After intense dialogue, a boycott by some of America’s most renowned African-American actors and a worldwide movement that started on the foundation of the viral hashtag #OscarsSoWhite, The Academy announced its commitment to doubling the number of women and minority members in The Academy by 2020, a historic change in an organization that hasn’t implemented a change in membership regulations in decades . The woman behind the entire movement? Managing Editor of Broadway Black, April Reign.
“This shows that people are concerned with the issue of representation just as much as I am,” Reign told Blavity.
It was a chance encounter through Twitter that led Reign to Andrew Shade, the founder and creator BroadwayBlack, a website dedicated to showcasing African American success on and off the Broadway stage.
After becoming a contributor, she began working with content editor Alicia Samuel and asked if she could take on larger role. The magazine happily brought Reign on as a managing editor, giving her the outlet for creativity she’d been looking for. While working for the magazine, Reign’s frustration with actors of color being repeatedly excluded from honors for their work grew. In an effort to release some of that frustration, Reign began tweeting alongside the hashtag #OscarsSoWhite.
“It was initially just me venting my frustration about the lack of talented actors of color in front of and behind the camera,” said Reign. “I had no idea that it would turn into this international movement and campaign.”
The hashtag became one of the top trending topics after its inception during the 2015 Oscars. The venting tool became a movement that increased serious dialogue about an issue that frustrated thousands of actors and viewers of color.
“This movement is about regular people saying enough is enough. It’s a worldwide issue, and everyone has taken note.”
Worldwide it is. Once the movement gained traction, BBC organizations and publications in places such as London, Ireland and New Zealand started reaching out to Reign for interviews in an effort to understand the frustration and display the need for change. The first step toward tangible change came in the form of the Oscar announcement sent to all Academy members on Jan. 22, signifying a major shift in how the best films and actors are selected each year.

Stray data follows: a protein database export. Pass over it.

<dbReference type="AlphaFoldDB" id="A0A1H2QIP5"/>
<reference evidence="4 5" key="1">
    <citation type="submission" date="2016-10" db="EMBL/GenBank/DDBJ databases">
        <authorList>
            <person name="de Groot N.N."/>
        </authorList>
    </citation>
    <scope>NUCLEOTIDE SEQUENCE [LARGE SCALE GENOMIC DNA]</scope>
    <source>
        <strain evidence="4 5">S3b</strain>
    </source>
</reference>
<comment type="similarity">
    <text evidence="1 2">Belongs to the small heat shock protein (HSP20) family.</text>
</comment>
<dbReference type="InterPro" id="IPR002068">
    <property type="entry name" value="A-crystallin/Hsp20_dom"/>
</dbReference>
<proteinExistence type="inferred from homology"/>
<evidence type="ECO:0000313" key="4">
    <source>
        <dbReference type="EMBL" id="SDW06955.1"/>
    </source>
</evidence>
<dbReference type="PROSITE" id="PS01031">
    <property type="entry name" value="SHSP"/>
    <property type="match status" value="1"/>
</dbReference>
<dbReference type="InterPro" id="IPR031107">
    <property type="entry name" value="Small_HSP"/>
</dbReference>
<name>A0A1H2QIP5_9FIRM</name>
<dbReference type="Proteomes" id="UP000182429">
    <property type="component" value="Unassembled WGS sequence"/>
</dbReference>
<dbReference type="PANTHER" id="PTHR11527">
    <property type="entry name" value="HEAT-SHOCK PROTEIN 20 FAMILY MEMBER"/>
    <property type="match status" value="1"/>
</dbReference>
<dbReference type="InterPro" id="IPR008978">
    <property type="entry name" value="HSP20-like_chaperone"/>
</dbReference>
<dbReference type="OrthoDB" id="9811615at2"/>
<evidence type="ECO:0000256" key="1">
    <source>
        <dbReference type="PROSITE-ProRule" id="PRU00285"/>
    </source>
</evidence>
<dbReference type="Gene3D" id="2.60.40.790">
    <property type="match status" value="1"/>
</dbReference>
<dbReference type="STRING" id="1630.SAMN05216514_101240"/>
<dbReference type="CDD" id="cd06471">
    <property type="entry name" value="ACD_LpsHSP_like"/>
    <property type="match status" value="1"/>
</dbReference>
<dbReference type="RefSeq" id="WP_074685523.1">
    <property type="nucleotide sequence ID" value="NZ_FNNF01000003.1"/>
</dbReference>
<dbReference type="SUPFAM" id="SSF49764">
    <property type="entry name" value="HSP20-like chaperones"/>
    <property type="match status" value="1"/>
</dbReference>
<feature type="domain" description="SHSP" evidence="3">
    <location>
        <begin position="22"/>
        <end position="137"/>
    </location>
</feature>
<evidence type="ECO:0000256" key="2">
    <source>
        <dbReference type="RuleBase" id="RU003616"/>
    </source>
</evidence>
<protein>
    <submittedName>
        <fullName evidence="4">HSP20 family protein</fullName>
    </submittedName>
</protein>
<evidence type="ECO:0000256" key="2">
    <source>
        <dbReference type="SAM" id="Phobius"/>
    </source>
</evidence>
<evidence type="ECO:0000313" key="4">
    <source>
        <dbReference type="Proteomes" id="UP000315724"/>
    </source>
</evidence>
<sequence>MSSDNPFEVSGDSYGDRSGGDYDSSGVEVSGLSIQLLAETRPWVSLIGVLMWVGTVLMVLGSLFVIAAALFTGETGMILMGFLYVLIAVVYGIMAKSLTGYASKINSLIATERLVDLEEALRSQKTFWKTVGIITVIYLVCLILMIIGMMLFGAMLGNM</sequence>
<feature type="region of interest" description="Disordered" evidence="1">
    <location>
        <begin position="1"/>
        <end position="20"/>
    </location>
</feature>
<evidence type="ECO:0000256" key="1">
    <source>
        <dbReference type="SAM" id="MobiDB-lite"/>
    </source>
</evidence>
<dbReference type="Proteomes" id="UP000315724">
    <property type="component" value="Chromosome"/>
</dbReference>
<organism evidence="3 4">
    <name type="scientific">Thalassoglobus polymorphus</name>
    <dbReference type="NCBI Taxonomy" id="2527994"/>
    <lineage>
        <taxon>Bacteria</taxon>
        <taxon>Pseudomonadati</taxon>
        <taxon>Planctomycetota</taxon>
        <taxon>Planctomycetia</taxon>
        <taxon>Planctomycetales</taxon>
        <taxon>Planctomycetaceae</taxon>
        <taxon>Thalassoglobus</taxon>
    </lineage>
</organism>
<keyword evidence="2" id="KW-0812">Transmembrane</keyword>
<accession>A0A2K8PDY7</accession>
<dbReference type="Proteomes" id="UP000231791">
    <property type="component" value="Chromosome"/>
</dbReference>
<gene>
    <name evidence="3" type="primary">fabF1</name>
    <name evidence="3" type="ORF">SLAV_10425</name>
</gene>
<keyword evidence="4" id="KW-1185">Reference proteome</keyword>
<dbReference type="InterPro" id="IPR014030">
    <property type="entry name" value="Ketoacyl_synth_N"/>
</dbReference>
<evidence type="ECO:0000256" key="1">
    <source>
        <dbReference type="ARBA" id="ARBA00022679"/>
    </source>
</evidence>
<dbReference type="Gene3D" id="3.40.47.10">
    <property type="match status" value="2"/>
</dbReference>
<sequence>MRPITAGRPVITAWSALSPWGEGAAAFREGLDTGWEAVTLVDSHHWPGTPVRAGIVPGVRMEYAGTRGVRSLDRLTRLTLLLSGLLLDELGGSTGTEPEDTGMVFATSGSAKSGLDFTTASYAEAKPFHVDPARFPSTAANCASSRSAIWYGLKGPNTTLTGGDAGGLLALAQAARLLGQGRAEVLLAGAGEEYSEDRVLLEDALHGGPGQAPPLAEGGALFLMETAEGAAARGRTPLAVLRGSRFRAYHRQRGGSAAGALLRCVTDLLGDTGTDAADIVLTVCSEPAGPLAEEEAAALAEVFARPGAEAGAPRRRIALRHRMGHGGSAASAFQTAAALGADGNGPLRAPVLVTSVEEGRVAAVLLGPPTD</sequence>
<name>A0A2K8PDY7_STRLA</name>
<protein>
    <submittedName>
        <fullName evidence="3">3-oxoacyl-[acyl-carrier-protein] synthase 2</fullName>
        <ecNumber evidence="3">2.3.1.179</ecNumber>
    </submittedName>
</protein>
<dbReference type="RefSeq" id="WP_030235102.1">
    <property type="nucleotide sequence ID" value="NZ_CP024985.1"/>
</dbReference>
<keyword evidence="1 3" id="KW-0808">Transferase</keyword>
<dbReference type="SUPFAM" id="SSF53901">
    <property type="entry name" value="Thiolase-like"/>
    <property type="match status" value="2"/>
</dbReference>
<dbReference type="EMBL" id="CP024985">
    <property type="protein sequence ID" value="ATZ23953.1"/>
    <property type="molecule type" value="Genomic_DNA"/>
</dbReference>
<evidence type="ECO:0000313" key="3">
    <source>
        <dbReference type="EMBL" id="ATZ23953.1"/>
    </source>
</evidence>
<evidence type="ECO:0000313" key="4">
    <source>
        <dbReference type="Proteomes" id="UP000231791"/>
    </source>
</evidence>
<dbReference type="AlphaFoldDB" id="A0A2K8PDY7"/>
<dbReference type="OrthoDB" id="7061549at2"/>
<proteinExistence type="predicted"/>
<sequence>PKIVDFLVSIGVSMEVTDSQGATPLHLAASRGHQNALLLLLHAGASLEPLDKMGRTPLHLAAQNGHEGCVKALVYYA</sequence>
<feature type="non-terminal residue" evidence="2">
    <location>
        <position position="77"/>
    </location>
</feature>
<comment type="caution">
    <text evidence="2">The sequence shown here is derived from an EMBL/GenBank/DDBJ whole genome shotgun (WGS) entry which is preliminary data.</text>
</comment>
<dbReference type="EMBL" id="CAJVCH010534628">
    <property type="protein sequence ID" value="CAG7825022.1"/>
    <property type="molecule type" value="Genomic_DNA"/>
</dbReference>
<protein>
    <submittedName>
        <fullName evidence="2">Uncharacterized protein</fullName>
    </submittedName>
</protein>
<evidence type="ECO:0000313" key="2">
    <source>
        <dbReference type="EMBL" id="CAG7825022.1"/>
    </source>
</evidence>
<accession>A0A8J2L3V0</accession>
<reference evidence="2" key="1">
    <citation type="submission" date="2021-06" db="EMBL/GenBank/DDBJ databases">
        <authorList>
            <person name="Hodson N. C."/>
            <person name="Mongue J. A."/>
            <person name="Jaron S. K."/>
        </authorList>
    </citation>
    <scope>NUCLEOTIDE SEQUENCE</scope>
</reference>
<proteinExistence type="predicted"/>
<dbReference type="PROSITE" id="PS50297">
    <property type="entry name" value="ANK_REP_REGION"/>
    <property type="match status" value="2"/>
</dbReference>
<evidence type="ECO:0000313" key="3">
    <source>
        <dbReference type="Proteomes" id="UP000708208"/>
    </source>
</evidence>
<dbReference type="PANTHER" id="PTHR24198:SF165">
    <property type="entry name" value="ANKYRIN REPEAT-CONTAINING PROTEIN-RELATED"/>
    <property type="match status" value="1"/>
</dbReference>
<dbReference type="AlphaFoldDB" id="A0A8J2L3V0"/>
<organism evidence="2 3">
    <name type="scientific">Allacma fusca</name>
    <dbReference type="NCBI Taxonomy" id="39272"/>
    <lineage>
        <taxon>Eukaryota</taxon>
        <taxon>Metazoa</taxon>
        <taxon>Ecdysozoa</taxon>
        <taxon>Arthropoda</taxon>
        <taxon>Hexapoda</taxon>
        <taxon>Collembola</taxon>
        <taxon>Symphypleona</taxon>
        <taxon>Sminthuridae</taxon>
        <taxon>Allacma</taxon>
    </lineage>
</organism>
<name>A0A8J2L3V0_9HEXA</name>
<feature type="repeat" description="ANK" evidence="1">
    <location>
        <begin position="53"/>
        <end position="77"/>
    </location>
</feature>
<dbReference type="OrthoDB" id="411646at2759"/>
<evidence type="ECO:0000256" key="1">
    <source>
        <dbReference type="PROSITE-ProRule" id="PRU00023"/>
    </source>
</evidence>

“I was encouraged by the announcement. I was happy to see that the results were unanimous. She [Academy President Cheryl Boone Isaacs] has made this a priority, which is not easy for her with a group that’s 6,000 members strong.”
Reign doesn’t hesitate to remind the world that her ideas are nothing new. When Selma was snubbed during the 2014 Oscars, director Ava DuVernay and actor David Oyelowo spoke repeatedly on the lack of appreciation for black actors, directors, and film industry workers in numerous speeches as several Academy members defended their right to virtually ignore the work of actors of color year after year.
“When a movie about black people is good, members vote for it,” an anonymous Academy voter, told the Hollywood Reporter. “But if the movie isn’t that good, am I supposed to vote for it just because it has black people in it?”
The voter’s tone-deaf commentary is not only hysterically out-of-touch, but it’s also inaccurate. Although we aren’t able to know if this voter actually watched the film, many don’t realize that of the more than 6,000 members, only 300 need to be convinced that a picture is the best — but they aren’t actually required to watch the film. With a voting pool of mostly older, wealthy white men, the mostly white, heterosexual male results of the past decades aren’t surprising.
“I think everyone is entitled to their own opinion on a film. It’s about quality work. But Oscars should be completely based on merit. If Oscar members aren’t even required to watch the films before they vote, how can something be based on merit? Clearly something other than merit is being used to make the films.”
Although the announcement is certainly a sign of action being put in place, The Academy is still struggling to appeal to audiences of color. While comedian Chris Rock is hosting the Oscars, event organizers are scrambling to find black actors and actresses willing to be presenters to counter the protest, or, in the blunt words of Saturday Night Live actor Michael Che during a “Weekend Update” segment, “the Oscars are solving racism by making black people present white people with gold.”
“It’s too little too late,” Reign said in response to the scramble to find black presenters. “If you had more quality work for talented black actors and actresses to take part in, the actors would be at the show automatically. The Academy needs to do what’s best for film, which means ensuring that there are more diverse, representative and inclusive films showcasing the beauty and nuances in minority films.”
Inclusion doesn’t end with race. Reign pointed out that quality work by people of color, roles for women, and LGBTQ films also go underrepresented and largely forgotten, repeated exclusions that need to change.
“I watched the Oscars religiously for over 30 years, and last year was my first year where I did counter programming, which proved to be successful.”
Counter programming, which Reign plans to do this year again, gives viewers boycotting the Oscars a chance to watch a classic black film with Reign via her live-tweeting. Last year’s film of choice? Coming to America.
“Last year’s Oscars was the lowest rated show in six years, and it’s very possible that counter programming led to that drop in viewership.”
Although Reign has a lot to be proud of, she isn’t letting the initial achievements of the movement stall her ultimate vision.
“The goal is to increase diversity and inclusion in film and we haven’t met that goal yet. That said, we will fight on.”
And fight on Reign will.